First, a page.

The amount of money each state would re­ceive as a block grant would hinge on how many res­i­dents fall roughly within the in­come groups el­i­gi­ble for Med­i­caid un­der an ex­pan­sion of the pro­gram that about three-fifths of the states have adopted un­der the ACA — peo­ple with in­comes of up to 138 per­cent of the fed­eral poverty level.

But the block grant could be spent on a va­ri­ety of health-care pur­poses, not just to help low­er­in­come peo­ple gain cov­er­age. States would de­cide whether to pre­serve, or be­gin, their Med­i­caid ex­pan­sion.

What’s un­cer­tain is how the bill could beat the buzzer — the end of the bud­get rec­on­cil­i­a­tion re­con­struc­tions that Repub­li­cans hoped they could use to re­peal most of the ACA with just 50 votes, plus the tiebreak­ing sup­port of Vice Pres­i­dent Pence.

The GOP’s anti-Oba­macare push, which has been on hold since three Repub­li­can se­na­tors blocked a “skinny re­peal” bill on July 28, ap­peared to end in Au­gust. Over the long sum­mer re­cess, both party lead­ers and out­side groups be­gan talk­ing and buy­ing TV ads to pro­mote tax cuts, the pres­i­dent’s next do­mes­tic agenda item.

“What has been pro­posed isn’t ac­tu­ally re­peal and re­place,” said Dan Holler, the com­mu­ni­ca­tions di­rec­tor at Her­itage Ac­tion, an­other of the ma­jor con­ser­va­tive pro- re­peal groups. “I’m not con­vinced that the so­lu­tion here is to un­veil an­other sweep­ing bill ahead of a tight dead­line. That hasn’t worked for any­one so far.”

On Sept. 1, the Se­nate par­lia­men­tar­ian ruled that the end of the fis­cal year on Sept. 30 would mean the end of the party’s abil­ity to pass a bill with a sim­ple ma­jor­ity. Gra­ham and Cas­sidy, the main spon­sors of the lat­est plan, kicked into over­drive, sub­mit­ting text to the Con­gres­sional Bud­get Of­fice last week and ar­gu­ing that the bulk of their idea had al­ready been vet­ted when Cas­sidy and Sen. Su­san Collins (R-Maine) floated a sep­a­rate pro­posal.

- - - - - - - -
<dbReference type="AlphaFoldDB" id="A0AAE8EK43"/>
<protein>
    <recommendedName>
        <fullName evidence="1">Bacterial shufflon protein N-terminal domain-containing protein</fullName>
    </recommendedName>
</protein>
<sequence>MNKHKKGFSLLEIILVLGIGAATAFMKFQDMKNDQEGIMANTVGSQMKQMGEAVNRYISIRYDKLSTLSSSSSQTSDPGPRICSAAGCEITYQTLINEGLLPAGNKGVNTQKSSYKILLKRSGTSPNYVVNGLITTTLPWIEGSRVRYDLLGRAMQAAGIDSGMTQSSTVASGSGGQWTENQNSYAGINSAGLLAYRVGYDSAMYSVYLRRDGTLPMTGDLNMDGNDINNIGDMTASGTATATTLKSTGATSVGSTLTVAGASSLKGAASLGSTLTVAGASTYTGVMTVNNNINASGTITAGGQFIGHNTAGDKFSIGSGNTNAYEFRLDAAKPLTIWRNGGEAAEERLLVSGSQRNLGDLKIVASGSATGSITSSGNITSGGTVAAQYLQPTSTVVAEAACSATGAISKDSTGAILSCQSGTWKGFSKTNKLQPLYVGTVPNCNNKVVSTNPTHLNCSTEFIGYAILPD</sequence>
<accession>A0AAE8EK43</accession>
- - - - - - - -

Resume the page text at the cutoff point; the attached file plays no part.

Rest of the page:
“You play with the hand that’s dealt,” Cas­sidy said.

The se­na­tors say they could fit hear­ings into the tight sched­ule, and they ac­knowl­edge those ses­sions would mat­ter be­cause of the rea­sons that “skinny re­peal” died. Sen. John McCain (R-Ariz.), who cast the de­cid­ing vote against it, ar­gued that both par­ties needed to re­turn to reg­u­lar or­der. The new bill’s back­ers said they could wran­gle the sup­port they needed, the score they needed and move through the com­mit­tee process be­fore the dead­line.

John­son and Gra­ham also sug­gested that con­ser­va­tive gov­er­nors could build mo­men­tum for the bill, if the White House worked on them to en­dorse it and ex­plained how their states would ben­e­fit from block grants.

Yet even be­fore the col­lapse of the first re­peal push, mod­er­ate Repub­li­can gov­er­nors such as Ohio’s John Ka­sich and Ne­vada’s Brian San­doval were urg­ing Congress to move on and pass com­pro­mise leg­is­la­tion that would fully fund the ACA’s tax sub­si­dies.

Asked whether his gover­nor backed the lat­est plan, Heller said that it was a “work in progress.”